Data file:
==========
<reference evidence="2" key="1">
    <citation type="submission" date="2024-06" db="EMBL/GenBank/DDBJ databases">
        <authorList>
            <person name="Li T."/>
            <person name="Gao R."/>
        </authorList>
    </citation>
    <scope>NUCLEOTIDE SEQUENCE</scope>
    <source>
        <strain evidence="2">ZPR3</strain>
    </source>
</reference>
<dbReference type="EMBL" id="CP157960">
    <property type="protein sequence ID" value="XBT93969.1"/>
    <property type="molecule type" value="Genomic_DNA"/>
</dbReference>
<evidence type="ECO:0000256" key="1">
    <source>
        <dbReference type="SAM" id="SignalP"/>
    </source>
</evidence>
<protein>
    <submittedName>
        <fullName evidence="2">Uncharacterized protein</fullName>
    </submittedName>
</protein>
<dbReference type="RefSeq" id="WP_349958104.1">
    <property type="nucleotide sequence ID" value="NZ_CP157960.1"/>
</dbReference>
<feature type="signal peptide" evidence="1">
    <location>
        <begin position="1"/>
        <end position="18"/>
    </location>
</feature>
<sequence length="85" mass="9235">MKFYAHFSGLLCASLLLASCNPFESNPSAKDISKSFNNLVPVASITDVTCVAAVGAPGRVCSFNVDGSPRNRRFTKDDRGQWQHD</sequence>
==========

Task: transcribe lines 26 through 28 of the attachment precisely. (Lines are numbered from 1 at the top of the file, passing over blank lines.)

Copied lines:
</protein>
<dbReference type="RefSeq" id="WP_349958104.1">
    <property type="nucleotide sequence ID" value="NZ_CP157960.1"/>